Until there's a fully INDEPENDANT enquiry, if there ever is one, I'm not going to trust ANYONE involved in this, full stop! That includes government, local authority & supermarket bosses. Even after a full enquiry any trust of them from me will be very sceptical if there's ever any at all! What was it that the former head of the FSA said, he warned ministers about this 2 years ago & was ignored!?

  • rate this
    +2

    Comment number 280.

    Think that is passing the buck did councils put it on supermarket shelves

  • rate this
    +4

    Comment number 279.

    As someone who had the misfortune of having to supply the large UK retailers with product made in China in the past, I know exactly who is to blame for this serious issue..... the retailers and their pursuit of ridiculously high margins /profits. Why do our food retailers some with billion pound profits have to use third party processed meat in their own label products? ... POWER & PROFITS

  • rate this
    +1

    Comment number 278.

    To say that anyone other than those responsible for the supply of the product is to blame is rubbish. To brand a product something which it is not, knowingly then sell it under the terms of that fundamental lie is simply criminal, whether the end result is harmful or not. Those that knowingly do this should be held PERSONALLY accountable and at least have very big personal fines imposed.

  • rate this
    +5

    Comment number 277.

    British supermarkets have NOT got a fantastic reputation for food safety, they DO go to enormous lengths to protect their brand. HENCE Malcolm Walker's deluded defence of his business.

    Private and public leadership is at a point of delusion as to their importance, practice and relevance of their attitudes to making money. This scandal is unfortunate complacency. Walker is laughable.

  • rate this
    +3

    Comment number 276.

    Oh dear Iceland!! But must give you an award for how to lose customers rapidly. WELL DONE!

  • rate this
    -2

    Comment number 275.

    I WOULDNT MIND IF IT WAS BRITISH BORN HORSES TO BE HONEST BECAUSE ITS PROBABLY GOOD FOR YOU BUT IMMIGRANT HORSES? NO WAY!

  • rate this
    +6

    Comment number 274.

    Pathetic. Another retailer trying to abdicate responsibility. "I wouldn't eat value meals" said Iceland boss. No, but your happy to sell them mate. Guilty of selling food with false label = Jail.
    Suppliers guilty of supplying food with false documentation = Jail
    Amazing how this scandal is nobodies fault.
    Self killing and processing horses? Blind butchers?
    That's what it comes down to.

  • rate this
    0

    Comment number 273.

    212. (Me!)
    1 Minute ago

    185. mattmatt81
    "Why else would the BBC put this story ahead of
    Healthcare scandal ....
    BBC - labours propoganda machine ."

    Are they? I thought the current lead was the Tory Migrant=Criminal scare.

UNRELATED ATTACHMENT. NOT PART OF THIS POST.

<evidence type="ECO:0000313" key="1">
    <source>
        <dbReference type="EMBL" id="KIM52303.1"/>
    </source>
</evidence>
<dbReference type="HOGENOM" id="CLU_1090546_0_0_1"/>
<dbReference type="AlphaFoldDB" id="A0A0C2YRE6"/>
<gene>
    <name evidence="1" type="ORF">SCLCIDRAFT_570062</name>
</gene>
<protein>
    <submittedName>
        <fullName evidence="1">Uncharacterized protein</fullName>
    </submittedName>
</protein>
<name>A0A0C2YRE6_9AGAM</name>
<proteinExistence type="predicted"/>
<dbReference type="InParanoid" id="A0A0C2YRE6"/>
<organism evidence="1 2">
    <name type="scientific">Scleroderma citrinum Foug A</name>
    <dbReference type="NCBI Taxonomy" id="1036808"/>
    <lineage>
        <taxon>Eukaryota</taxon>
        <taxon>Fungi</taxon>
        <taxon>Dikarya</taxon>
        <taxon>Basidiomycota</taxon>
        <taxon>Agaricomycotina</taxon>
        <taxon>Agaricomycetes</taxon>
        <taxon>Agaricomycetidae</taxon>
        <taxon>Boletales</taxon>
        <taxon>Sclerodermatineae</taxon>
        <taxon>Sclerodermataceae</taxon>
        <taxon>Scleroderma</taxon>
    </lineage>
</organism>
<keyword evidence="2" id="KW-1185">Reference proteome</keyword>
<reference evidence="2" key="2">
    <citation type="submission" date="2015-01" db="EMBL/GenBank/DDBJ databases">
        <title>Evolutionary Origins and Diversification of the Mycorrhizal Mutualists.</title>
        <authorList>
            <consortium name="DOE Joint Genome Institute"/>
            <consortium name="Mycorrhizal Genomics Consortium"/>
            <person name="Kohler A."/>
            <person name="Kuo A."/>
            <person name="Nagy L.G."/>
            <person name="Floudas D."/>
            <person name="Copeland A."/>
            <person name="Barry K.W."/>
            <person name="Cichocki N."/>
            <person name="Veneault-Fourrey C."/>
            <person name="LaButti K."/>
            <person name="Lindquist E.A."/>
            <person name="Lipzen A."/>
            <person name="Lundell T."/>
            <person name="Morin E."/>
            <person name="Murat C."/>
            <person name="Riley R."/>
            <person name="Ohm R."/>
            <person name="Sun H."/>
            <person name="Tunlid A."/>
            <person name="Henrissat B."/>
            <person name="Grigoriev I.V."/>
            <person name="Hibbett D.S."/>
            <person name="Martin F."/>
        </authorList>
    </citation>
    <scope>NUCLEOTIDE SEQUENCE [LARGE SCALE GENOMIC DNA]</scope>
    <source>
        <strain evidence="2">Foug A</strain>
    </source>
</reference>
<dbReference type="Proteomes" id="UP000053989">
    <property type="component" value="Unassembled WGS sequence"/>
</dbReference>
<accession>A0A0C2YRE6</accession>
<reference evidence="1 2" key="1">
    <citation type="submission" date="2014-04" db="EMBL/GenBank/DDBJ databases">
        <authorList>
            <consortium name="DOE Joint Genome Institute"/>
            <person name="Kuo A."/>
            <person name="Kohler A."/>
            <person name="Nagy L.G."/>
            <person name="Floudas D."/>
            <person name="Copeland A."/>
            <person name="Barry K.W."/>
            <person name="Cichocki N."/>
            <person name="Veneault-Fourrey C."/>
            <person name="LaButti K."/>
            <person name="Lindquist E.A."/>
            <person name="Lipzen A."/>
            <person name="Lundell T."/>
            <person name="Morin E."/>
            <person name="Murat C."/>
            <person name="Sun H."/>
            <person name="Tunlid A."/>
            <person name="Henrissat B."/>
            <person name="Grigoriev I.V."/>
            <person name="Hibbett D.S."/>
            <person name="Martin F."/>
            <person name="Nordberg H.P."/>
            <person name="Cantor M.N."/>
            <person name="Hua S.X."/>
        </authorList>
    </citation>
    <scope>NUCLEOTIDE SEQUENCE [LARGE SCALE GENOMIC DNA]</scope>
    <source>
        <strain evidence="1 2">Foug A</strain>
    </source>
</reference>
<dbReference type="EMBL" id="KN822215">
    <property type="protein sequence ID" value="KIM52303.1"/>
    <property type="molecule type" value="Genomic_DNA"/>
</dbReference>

Sorry, I did not intend to say Tory Migrants were Criminals!

  • rate this
    +3

    Comment number 272.

    If companies lie to the consumer about the content of cheap products how do you know that they are not lying about expensive products where there is even more profit to be made

  • rate this
    +4

    Comment number 271.

    Wow, loads of sloping shoulders ;)

    Thinking about the legality of this...

    If I sell you a Rolex that is not a Rolex it is fraud, so by the same token if I sell you beef that is horse it is also fraud.

    Fraud has nothing to do with what you want to pay for the goods, only the actions and attitude of the supplier.

    So when the the incarcerations begin?

  • rate this
    +3

    Comment number 270.

    re Iceland Boss- "Iceland has never sold economy products-we do not sell cheap food, "ICELAND CURRENT WEBSITE
    500 gms Minced Beef Hotpot £1-, Shepherds Pie £1-, Sweet&Sour Chicken&Rice £1-, Spaghetti Bolognase £1-, Lasagne £1-, Corned Beef Hash £1-, Beef Stew&Dumplings £1, Beef Curry&Rice £1, Cheesy Beans& Sausages £1-, Cottage Pie £1,
    the 500 gms list goes on and on- ALL £1-

  • Comment number 269.

    All this user's posts have been removed.Why?

  • rate this
    +2

    Comment number 268.

    Just another case of trying to blame the victim for the crime. Maybe there would be no burglaries if people didn't amass any wealth. It seems to me that the boss of Iceland knew about the fraud of passing horse as beef but is blaming the victims for allowing it to happen. Can I go to Iceland and try and pass £10 notes off as £50 notes and blame him.

  • rate this
    +2

    Comment number 267.

    Ah, so the blame game has started has it? I wonder how much money I can make out of this?

  • rate this
    +5

    Comment number 266.

    Can someone tie all the thresds together. Ready meals, no proper cooking, teaching our children how to cook, general health etc. It may be the largest manufacturing sector in the UK but maybe we should all work to shut it sown and get on with cooking real food ffrom basic ingredients. Bring back the the local butcher, baker.....

  • rate this
    +5

    Comment number 265.

    This bloke talking rubbish the councils don't supply supermarkets with beefburgers or any other meat products,the blame lies at the government,retailers,supplies door & last 2 it to with greed food gone up again in last month or so,supermarkets are using Smith slave labour programmes so saving millions & pushing up profits yet can't be bothered to check food their selling us

  • rate this
    +2

    Comment number 264.

    All we have had, and all we are getting for many years now is cheap. cheap, cheap and other parties like Labour, Libdems, and greens have been vilified if they did anything other than the cheapest of the cheap. There is no doubt of Con culpability. They are even doing it no to benefits claimant making them homeless, but the Cons never accept responsibility. haven't you noticed? I'm veggie...

  • Comment number 263.

    All this user's posts have been removed.Why?